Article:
A Cobb County woman is among the thousands of people the federal government incorrectly listed as dead.
Atkinson discovered something was wrong during a trip to the QT.
"I tried to put gas in my car, and discovered that I had no money in my account," Atkinson said.
Her bank statement revealed that two days after Social Security deposited her monthly check into her account, they took the money back. That triggered several overdraft fees.
A day later, her estate got a letter of condolence from American Express, gently asking how her balance would be managed.
Atkinson investigated and realized a Medicare claim after a recent surgery at a Cobb County hospital triggered a killer typo.
"Somebody checked the wrong box and decided I was dead, not discharged," said Atkinson.
She said when she went to the Social Security office in Marietta to straighten it out, they issued a form letter vowing that she is alive. She said they also acted like they have never heard of this happening before.
Strickland found a federal report that showed it happens all the time. More than 36,000 living people were listed as dead in a three-year period.
In response, Social Security Deputy Chief of Staff Dean Landis admitted 1,000 errors per month and called the number "relatively small."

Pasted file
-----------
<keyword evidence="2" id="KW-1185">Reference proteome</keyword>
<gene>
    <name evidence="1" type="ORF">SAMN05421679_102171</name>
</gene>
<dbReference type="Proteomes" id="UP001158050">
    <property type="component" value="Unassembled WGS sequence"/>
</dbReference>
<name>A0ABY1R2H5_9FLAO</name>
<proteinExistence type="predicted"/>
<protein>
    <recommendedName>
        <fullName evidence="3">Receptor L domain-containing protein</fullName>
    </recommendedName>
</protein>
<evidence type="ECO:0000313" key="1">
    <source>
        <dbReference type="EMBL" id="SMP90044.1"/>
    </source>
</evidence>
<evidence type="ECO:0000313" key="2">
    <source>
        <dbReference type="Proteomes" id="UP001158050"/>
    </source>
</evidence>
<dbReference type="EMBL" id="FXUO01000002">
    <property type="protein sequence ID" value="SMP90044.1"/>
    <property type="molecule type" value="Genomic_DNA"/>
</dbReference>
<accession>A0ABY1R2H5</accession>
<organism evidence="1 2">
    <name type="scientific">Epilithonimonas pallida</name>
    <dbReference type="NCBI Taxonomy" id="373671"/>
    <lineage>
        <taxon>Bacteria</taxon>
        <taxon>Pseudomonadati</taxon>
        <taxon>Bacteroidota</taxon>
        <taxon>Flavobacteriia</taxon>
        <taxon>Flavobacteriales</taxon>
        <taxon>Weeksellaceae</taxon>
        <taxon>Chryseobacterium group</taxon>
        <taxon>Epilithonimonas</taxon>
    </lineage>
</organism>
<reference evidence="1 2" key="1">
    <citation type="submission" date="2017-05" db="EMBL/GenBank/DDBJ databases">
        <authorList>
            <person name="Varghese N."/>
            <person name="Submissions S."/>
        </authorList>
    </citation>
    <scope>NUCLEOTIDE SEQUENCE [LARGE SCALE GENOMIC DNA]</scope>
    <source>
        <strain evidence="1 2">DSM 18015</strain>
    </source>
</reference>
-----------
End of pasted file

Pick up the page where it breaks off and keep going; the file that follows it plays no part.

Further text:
A federal audit showed 80 percent of the mistakes are clerical errors at the Social Security Administration. The agency keeps the list of the not living called the Death Master File.
"Real people can be listed as dead, and that can have incredibly negative consequences," said John Breyault of the National Consumers League.
Breyault added that beyond Atkinson's case, living people listed as dead are vulnerable to fraud because their Social Security numbers, dates of birth and full names are listed.
"That's what we call the holy trinity of personal information that an ID thief needs to open an account in your name," Beyault said.
Strickland discovered even the dead can become victims.
Five-year-old Alexis Agin died of cancer. Someone used her listing and filed a tax return in her name. Agin's father, Jonathan, has testified before Congress demanding change.
"It amazed me that here was a policy that was not only costing the government upwards of $1.6 billion a year, but costing families that much more emotional pain when they find out their loved one's Social Security numbers have been stolen in such an easy manner," Agin said.
New rules implemented last month limit access to the death file. Without special clearance, a group, agency or person now has to wait three years to see a death listing.
Still, those new rules do not address the number of mistakes made in the first place. Atkinson said she's hoping hers won't haunt her in the future.
"I have to assume, in the kindness of their hearts they've fixed this for me, that I can go on with my life,” Atkinson said.